Transient Ischaemic Attack (TIA) clinic
A transient ischaemic attack
(TIA) or ‘mini stroke’ is caused by a temporary disruption in the blood supply
to part of the brain.
The symptoms can be similar to
a stroke but are less serious. It is still vital that these patients receive
urgent medical care.
People with a TIA can be
assessed as being at high or lower risk of stroke using a simple clinical
assessment called the ABCD2 score. This assessment can be performed in an
A&E or by a GP.
Those scoring 4 or more in
this assessment, or with more than 1 TIA in a week, should be seen by a
specialist within 24 hours of the TIA.
We have a daily rapid access
clinic led by one of the stroke consultants or registrars. Access to this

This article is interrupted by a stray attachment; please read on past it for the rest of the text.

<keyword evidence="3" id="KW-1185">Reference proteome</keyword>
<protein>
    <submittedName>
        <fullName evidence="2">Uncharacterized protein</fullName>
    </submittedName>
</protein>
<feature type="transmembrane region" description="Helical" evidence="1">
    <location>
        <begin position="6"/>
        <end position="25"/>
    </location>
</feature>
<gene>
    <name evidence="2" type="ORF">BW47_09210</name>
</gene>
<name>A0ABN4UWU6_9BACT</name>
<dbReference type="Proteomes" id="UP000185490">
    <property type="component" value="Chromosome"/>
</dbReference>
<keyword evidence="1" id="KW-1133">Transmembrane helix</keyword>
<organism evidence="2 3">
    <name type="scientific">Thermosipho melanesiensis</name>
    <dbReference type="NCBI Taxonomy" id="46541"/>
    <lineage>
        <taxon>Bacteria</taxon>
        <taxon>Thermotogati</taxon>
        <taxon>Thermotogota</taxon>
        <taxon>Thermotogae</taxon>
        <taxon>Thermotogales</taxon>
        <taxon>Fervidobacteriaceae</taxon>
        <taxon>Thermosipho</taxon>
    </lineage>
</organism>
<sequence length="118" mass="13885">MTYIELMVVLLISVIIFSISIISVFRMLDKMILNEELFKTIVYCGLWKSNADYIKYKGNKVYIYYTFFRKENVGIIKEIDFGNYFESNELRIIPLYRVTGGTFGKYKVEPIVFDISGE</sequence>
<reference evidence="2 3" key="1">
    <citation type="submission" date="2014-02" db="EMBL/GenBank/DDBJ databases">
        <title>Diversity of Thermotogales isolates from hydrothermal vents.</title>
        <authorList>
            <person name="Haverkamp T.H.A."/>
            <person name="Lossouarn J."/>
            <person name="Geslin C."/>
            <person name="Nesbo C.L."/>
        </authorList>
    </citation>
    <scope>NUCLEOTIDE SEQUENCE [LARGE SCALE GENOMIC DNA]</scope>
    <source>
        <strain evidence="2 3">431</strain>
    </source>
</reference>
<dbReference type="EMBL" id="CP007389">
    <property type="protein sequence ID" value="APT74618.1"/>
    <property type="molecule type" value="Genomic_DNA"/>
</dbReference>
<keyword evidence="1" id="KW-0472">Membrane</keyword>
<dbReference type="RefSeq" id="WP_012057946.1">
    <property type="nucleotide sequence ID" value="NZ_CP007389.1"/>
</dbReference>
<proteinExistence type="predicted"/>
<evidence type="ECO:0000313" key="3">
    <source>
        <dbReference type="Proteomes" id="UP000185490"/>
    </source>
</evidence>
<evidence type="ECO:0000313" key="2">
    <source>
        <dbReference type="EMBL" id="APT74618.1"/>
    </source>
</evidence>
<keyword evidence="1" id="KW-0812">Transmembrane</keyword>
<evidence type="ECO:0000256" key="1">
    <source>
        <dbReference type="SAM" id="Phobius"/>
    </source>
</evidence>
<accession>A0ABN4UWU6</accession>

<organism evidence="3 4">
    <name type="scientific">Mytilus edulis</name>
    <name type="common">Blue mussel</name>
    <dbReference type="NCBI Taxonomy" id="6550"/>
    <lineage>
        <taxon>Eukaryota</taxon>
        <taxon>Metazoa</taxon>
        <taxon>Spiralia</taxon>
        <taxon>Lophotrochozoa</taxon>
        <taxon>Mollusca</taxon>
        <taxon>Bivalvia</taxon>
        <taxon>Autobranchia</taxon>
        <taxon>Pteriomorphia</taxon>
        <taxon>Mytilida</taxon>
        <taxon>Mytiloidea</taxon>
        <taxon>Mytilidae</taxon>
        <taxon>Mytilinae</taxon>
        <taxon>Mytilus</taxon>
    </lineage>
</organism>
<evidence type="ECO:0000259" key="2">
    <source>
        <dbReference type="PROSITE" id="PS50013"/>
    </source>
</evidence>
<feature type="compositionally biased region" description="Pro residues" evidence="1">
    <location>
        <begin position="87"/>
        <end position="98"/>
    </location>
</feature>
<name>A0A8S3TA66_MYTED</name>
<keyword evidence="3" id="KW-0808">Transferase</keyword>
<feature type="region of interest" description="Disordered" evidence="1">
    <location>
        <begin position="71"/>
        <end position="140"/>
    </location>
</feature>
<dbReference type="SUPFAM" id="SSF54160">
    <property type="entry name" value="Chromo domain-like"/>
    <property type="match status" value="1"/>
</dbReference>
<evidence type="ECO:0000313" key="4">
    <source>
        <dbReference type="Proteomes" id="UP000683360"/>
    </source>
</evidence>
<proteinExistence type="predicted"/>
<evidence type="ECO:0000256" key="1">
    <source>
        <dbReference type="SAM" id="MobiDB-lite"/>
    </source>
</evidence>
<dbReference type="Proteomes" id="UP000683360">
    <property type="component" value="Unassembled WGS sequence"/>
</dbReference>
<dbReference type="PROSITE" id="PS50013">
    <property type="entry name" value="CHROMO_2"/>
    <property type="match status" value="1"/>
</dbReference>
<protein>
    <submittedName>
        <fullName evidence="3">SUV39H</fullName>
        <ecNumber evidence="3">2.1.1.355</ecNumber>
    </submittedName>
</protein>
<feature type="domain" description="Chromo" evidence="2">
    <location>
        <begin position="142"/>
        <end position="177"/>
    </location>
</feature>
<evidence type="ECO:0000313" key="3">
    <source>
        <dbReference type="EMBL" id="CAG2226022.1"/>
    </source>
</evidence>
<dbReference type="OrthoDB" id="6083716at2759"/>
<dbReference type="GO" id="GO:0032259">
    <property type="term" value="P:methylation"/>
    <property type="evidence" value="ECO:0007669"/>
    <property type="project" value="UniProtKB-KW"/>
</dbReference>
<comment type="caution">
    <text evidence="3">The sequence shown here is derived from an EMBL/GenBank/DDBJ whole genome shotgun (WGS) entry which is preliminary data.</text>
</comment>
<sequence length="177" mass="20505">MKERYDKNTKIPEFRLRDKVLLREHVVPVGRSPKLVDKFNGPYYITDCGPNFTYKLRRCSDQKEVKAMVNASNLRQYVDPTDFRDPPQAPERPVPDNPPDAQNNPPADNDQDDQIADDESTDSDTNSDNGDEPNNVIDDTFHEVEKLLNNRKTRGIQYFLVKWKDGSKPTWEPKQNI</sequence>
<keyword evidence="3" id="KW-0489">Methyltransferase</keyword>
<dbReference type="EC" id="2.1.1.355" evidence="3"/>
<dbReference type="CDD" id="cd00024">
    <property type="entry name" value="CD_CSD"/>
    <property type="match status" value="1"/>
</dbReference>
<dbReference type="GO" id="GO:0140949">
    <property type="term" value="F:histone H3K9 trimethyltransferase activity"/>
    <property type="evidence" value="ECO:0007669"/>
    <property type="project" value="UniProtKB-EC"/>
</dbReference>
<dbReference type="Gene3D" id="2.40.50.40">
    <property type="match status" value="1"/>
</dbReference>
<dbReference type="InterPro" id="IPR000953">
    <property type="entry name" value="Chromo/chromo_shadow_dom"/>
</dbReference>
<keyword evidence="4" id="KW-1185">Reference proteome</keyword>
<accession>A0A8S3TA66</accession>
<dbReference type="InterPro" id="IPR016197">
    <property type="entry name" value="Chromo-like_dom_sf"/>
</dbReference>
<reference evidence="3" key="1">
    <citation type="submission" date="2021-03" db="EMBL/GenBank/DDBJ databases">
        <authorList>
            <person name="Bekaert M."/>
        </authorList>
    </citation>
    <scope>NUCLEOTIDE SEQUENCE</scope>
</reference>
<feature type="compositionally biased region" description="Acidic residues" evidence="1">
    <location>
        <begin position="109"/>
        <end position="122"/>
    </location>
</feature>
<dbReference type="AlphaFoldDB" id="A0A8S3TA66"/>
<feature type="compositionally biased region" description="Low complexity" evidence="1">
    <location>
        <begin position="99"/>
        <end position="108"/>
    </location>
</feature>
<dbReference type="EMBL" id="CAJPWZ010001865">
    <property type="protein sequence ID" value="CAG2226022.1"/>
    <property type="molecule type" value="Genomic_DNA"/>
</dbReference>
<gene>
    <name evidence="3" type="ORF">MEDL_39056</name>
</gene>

clinic is via the Acute Stroke Unit.
If you attend the clinic, you
- An assessment by a
- An electrocardiogram
- Blood tests
- And possibly an
ultrasound of the carotid arteries.
Other tests may also be
arranged if necessary.
You will be advised how you
can make lifestyle changes which can reduce your risk of problems such as high
blood pressure and high cholesterol levels.
You should not drive following
a TIA (or a suspected TIA) for 28 days. You also need to inform your insurance
For more information about
transient ischaemic attacks (TIA), visit: